Dickinson College Humanities Program in Norwich

Camden Town: London

August 26, 2010 · 5 Comments

Our adventure through London commenced with a magical trek from Arran House to Euston St. where we crossed the scariest intersection ever, and got onto the Underground at the Warren Street Station. We passed several colleges on the short walk there. Upon entering the Tube, we were nearly stampeded by what we assumed was a mass of English people fleeing Godzilla, but apparently it was just the normal speed people walk on the left side of the playbill decorated escalator (only the right side is for standing). On the approximately 10 minute ride, we noticed a lot of traditional religious dress, including Jewish men wearing yarmulkes and Muslim women wearing head scarves. This manner of dress was replaced in a dramatic way upon our exit from the station onto main street of Camden Town, part of the Borough of Camden in northwest London, by another form of culturally-influenced dress.  The downtown area was filled with many aspects of thriving goth and punk sub-cultures. Tattoo parlors advertised themselves with what looked like controversial picket signs, reflecting a style rooted in subversive movements. Punk and alternative clothing outlets (some with plastic mannequin legs covered in ripped tights in place of awnings), independent record sales on corners, and many, many piercings filled every inch of the street (We received 4 piercing pamphlets within 5 minutes of arriving). Dreadlocks and mohawks ruled the day. This was very much in keeping with the spirit of Camden Town, though not in regards to its original namesake, the 1st Earl Camden, but rather by the integral part it played (and continues to play) in the development of the goth, punk, and underground music sub-cultures.
In addition to still being a gathering place for rebellious youth, Camden Town also features a huge variety of ethnic cuisine in fast food or market formats.  The Camden Town Market appears to be an eccentric, large, and broad conglomeration of peoples and things from throughout the world.  Throughout the Market, there were large bronze statues of lions in a Sphinx-like pose, an image that was repeated in all of the Market’s advertising.  These figures’ effect on the population was amusing to behold as tough teens went over to pose with the statues, which represent the area that reflects their anti-conformist natures.  Unfortunately, when we were preparing to take a picture of one of the monuments, we were caught in heavy rain which might have damaged the camera, and turned our return trip to the Arran House into a much less pleasant and enjoyable endeavor, as we had arranged our Tube departure to allow us to walk most of the way home, through Bloomsbury via Camden Town to Tottenham Court Road, where we changed direction and took Bloomsbury Street until it became our own Gower Street. On a brighter note, we did get to see some of those awesome Harry Potter-esque double decker buses.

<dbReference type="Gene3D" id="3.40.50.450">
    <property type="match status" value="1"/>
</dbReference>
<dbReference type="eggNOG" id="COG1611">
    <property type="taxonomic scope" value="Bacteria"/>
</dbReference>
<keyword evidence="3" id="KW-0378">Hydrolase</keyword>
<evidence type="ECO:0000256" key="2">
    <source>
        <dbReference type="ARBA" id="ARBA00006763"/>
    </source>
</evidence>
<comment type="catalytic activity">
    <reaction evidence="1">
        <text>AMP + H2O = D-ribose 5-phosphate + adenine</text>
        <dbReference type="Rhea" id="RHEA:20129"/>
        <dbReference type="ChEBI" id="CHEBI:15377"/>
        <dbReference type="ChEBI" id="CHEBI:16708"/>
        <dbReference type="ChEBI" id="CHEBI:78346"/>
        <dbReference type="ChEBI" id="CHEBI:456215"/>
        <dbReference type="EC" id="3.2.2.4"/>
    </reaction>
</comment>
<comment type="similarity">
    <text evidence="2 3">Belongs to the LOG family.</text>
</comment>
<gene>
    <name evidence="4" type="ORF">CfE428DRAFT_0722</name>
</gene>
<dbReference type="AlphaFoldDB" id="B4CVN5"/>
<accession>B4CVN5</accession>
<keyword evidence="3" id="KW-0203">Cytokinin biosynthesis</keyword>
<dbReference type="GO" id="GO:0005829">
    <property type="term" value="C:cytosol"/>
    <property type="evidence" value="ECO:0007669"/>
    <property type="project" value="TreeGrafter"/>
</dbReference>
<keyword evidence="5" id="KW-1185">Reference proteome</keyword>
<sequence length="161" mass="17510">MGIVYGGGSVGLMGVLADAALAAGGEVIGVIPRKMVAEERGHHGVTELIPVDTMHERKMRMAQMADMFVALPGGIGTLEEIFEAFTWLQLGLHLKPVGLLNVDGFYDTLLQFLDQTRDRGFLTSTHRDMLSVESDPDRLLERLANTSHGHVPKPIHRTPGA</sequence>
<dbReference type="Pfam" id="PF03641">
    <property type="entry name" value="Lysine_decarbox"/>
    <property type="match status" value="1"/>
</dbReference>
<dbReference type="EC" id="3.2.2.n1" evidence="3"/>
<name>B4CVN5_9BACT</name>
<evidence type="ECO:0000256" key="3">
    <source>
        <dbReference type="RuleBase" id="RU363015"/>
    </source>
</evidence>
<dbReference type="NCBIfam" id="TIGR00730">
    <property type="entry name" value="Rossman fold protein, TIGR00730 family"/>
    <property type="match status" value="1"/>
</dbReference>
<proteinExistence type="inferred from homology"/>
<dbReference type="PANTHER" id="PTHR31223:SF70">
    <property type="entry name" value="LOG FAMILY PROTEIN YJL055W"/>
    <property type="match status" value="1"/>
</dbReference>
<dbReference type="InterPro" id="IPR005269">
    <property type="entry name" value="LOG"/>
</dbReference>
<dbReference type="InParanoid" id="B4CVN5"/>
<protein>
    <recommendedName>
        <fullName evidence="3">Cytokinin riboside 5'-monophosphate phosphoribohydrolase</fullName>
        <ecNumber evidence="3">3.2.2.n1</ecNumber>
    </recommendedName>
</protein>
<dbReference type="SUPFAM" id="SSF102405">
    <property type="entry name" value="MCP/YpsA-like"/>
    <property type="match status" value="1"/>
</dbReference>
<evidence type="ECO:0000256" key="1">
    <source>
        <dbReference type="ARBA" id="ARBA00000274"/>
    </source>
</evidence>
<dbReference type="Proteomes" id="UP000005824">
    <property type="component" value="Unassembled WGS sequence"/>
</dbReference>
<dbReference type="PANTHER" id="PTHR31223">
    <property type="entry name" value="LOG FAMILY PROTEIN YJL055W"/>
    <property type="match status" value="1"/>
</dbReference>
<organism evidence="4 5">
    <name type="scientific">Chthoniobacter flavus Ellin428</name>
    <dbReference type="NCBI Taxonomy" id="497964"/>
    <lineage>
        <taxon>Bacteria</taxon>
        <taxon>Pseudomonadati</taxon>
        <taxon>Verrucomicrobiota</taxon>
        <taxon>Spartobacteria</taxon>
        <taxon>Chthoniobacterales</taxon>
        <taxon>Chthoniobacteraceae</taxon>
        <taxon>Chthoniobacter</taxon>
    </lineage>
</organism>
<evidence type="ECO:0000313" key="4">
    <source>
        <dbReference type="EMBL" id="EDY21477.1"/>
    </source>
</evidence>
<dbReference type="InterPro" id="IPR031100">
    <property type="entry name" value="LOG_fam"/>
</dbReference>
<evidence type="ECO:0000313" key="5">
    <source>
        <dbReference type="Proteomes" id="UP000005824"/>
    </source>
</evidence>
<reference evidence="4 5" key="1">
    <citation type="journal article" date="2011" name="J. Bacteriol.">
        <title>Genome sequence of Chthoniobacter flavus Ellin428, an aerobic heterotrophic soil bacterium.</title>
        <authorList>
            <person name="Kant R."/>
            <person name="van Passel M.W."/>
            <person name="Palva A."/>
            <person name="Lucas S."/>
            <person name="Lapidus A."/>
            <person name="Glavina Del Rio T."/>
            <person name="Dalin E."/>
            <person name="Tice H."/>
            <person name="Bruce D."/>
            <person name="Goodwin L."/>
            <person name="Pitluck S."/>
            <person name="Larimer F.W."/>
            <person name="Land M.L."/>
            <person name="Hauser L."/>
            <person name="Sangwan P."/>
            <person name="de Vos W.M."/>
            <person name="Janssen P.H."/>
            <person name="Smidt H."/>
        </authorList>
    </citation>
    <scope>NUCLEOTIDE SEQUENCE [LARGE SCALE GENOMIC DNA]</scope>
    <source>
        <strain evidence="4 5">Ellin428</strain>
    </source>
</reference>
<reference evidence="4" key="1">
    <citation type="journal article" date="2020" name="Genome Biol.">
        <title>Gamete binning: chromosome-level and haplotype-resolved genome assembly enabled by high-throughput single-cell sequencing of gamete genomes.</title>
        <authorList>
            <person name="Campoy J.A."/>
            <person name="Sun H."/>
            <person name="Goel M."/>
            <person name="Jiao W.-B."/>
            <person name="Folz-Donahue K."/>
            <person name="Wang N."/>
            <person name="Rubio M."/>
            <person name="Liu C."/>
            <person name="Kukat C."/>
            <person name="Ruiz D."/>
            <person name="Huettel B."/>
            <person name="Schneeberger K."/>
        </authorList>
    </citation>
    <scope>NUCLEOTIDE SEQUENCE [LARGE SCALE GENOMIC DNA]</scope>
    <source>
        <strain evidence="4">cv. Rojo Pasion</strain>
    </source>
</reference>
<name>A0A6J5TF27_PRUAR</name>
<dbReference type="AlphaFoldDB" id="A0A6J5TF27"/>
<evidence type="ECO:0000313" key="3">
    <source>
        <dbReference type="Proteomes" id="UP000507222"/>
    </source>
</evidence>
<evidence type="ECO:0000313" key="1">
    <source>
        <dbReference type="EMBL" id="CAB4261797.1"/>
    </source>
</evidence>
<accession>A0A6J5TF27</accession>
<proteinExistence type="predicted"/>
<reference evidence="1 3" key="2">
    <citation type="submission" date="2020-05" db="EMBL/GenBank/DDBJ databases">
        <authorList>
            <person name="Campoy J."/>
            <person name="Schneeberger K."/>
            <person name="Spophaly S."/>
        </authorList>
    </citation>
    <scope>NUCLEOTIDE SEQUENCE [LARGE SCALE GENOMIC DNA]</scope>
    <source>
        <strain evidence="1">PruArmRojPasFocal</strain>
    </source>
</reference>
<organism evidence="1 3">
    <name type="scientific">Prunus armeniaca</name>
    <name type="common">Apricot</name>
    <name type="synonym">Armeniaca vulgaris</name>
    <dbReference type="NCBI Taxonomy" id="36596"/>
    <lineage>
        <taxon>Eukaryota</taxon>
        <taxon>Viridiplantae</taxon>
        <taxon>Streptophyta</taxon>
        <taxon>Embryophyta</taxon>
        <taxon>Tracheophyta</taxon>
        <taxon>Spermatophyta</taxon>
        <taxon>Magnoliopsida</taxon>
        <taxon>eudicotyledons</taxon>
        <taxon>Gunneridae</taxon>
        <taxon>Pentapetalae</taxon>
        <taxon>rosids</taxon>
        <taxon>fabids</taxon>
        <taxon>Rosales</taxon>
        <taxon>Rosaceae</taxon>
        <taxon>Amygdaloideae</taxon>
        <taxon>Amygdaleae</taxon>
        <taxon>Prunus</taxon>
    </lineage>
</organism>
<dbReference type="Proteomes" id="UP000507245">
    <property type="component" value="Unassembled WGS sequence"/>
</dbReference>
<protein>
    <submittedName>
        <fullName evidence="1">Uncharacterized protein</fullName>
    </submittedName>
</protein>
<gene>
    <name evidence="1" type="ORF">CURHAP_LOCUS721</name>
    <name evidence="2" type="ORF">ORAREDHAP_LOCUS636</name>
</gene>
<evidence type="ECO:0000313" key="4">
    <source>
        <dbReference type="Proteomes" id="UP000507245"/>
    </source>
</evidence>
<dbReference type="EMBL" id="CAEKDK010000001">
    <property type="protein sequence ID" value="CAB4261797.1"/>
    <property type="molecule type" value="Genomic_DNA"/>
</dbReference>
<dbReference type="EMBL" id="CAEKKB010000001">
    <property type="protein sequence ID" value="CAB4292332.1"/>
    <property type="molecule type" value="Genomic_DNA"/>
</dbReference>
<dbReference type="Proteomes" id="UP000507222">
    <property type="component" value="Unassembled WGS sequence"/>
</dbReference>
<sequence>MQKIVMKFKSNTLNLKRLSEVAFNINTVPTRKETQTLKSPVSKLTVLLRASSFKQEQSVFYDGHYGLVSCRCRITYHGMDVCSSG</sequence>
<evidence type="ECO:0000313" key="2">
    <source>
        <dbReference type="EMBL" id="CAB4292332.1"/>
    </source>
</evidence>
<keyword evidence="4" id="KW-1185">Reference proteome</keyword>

Categories: 2010 Elizabeth · 2010 Jesse · 2010 MatthewM
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5 responses so far ↓

  •   Karl // Aug 26th 2010 at 16:52

    Good job, but this post is begging for some photos.

  •   Elizabeth Barr // Aug 28th 2010 at 10:03

    When we had found our landmark, it was raining so badly we were scared of damaging the electronics . . .

  •   matthewm // Aug 28th 2010 at 11:33

    I’d be more than happy to go back to Camden Town when I have some free time to get some pictures, if Liz and/or Jesse want to join me.

  •   battilaj // Aug 28th 2010 at 13:14

    I’m definitely going back to people watch. I think my camera might be broken though

  •   Elizabeth Barr // Aug 30th 2010 at 04:10

    Yeah, group, let’s find a time to go back!

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